G is for Glottal

 G is for Glottal—Write Right

Glottal sounds and appears to be an odd word choice. It certainly wasn’t the first word to come to mind when I started the latest installment in the Alphabet Adventure. Other words, like seashells left after the tide’s retreat, surfaced: glory, grand (related: grandiose and grandeur), garbage, glint (presumably because of Irc, a crow in the Pellinor series), and gainsay.

These words tumbled through my mind, and I considered them, a child deliberating which shells to bring home and which to return to the sea. A golden hue caught my eye, though, and I turned: glottal. I know this “seashell”; it acts as the title of a book of poems that I cherish, Glottal Stop.

These poems, written by Paul Celan and translated by Nicolai Popov and Heather McHugh, most likely land on my thoughts because of Celan’s history and current events. Celan lived through and for some years after World War II. The time period forever marked and changed him; he lost loved ones and experienced palpable hate.

Perhaps in response to the times in which he lived, his written language changes. His mother tongue, German, fractures. Words break or are mashed together; his poems often descend into silence. He cannot speak of the horror of what he’s witnessed, and yet—he does. His silence and his words give form to the terror seen and circumscribed on his mind and heart. He gives voice to horror and hope, darkness and light. His throat constricts, but he chokes out the words anyway, raw, bloodied, and true.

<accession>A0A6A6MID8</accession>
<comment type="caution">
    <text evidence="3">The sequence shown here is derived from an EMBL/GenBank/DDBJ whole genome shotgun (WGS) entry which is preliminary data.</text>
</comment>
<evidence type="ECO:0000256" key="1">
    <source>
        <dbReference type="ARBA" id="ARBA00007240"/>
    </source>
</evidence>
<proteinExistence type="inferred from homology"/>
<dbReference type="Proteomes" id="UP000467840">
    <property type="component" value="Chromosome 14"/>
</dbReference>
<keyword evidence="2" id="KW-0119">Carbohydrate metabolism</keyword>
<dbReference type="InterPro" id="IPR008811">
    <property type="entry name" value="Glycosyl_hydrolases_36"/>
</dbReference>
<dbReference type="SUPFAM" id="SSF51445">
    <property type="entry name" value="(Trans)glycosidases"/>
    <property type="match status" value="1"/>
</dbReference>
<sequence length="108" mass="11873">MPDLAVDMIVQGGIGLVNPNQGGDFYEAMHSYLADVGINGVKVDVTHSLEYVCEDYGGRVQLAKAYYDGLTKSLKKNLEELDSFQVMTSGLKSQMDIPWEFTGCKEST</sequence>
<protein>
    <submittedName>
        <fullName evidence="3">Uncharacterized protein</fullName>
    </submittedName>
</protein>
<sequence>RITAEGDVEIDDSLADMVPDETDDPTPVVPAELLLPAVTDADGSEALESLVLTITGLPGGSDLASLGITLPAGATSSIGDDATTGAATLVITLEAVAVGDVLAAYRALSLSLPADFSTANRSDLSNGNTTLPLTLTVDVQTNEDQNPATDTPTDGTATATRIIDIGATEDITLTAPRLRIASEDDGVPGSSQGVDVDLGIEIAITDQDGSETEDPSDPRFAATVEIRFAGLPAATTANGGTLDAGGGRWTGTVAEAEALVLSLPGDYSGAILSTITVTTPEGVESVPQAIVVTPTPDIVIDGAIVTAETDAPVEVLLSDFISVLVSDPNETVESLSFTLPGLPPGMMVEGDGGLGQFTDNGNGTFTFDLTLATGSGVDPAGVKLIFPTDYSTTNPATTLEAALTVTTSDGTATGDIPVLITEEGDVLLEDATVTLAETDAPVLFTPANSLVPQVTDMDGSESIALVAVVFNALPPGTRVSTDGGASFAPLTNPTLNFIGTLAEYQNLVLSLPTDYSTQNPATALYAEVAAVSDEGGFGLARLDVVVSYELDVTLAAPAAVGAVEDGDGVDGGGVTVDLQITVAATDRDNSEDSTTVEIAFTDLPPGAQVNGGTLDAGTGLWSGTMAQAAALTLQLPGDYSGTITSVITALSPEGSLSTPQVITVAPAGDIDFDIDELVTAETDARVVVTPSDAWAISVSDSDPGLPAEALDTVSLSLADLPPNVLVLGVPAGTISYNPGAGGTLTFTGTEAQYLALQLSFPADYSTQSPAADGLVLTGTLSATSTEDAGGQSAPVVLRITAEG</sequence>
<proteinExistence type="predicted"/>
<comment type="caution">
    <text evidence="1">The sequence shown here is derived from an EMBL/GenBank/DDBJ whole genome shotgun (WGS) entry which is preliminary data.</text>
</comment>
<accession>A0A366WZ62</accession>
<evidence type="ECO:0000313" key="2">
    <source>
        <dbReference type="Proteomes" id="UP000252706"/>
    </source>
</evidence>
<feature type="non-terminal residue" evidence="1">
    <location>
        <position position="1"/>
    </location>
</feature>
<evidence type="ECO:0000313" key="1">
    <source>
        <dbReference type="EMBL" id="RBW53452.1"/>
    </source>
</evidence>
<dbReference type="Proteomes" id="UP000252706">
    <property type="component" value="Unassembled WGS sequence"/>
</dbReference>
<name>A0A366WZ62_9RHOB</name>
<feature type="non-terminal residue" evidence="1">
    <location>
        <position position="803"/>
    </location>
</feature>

Verb. [Probably of imitative origin.] (1577) To talk fast or foolishly: JABBER. To utter inarticulate or animal sounds ~ to say with incoherent rapidity: BABBLE.

(The boy was so consumed with fear about the monster under his bed that he could only gabble in response to his parents’ questions.)


Adjective. (1928) Ordinary, commonplace.

(The little girl gathered a cluster of garden-variety purple flowers from the sidewalk cracks to give to her mother.)


Noun. [From the German, from gemütlich + –keit, an alteration of –heit, hood.] (1892) Cordiality, friendliness.

(Despite the townsfolk’ limited provisions, they exhibited gemütlichkeit to the sojourners.)


Adjective. [From the Middle English. From the Middle French gibbeux. From the Late Latin gibbosus, humpbacked. From the Latin gibbus, hump; akin to the Old Norse keikr, bent backwards.] (1400s) Marked by convexity or swelling: PROTUBERANT; of the moon or a planet: seen with more than half but not all of the apparent disk illuminated. Having a hump: HUMPBACKED.

(The gibbous moon provided little illumination to the footsore travelers.)

Glottal Stop

Noun. (1888) The interruption of the breath stream during speech by closure of the glottis.

(She attempted to share her overseas experience, but she couldn’t speak through her glottal stop.)

Goldfish Bowl

Noun. (1935) A place or situation offering no privacy.

(To be a celebrity these days is to live in a goldfish bowl.)


Verb. (1530) To seize with or as if with a grapple <as for a ship>. To come to grips with: WRESTLE. To bind closely.

(She grappled with the situation, attempting to figure out the best course of action.)


Noun. [Blend of guess and estimate.] (1923) An estimate made without adequate information.

(The constant shelling made his wristwatch either fast or slow, so he could only guesstimate the incoming troops’ arrival time.)


Noun. [From the Middle English. From the Old French, of Germanic origin. Akin to Old High German wisa, manner—more at WISE.] (1200s) A form or style of dress: COSTUME. Obsolete: MANNER, FASHION; archaic: a customary way of speaking or behaving. External appearance: SEMBLANCE, PRETEXT.

(As a time traveler, Polly was required to adopt different guises for her appearance, language, and mannerisms.)


Noun. [from the New Greek gyros, turn; from the rotation of the meat on a spit.] (1971) A sandwich usually of lamb and beef, tomato, and onion on pita bread.

(When in Greece, one must eat an authentic gyro.)

What are your favorite words beginning with the letter “g”? Share them in the comments.

Image: Markus Trienke (Creative Commons)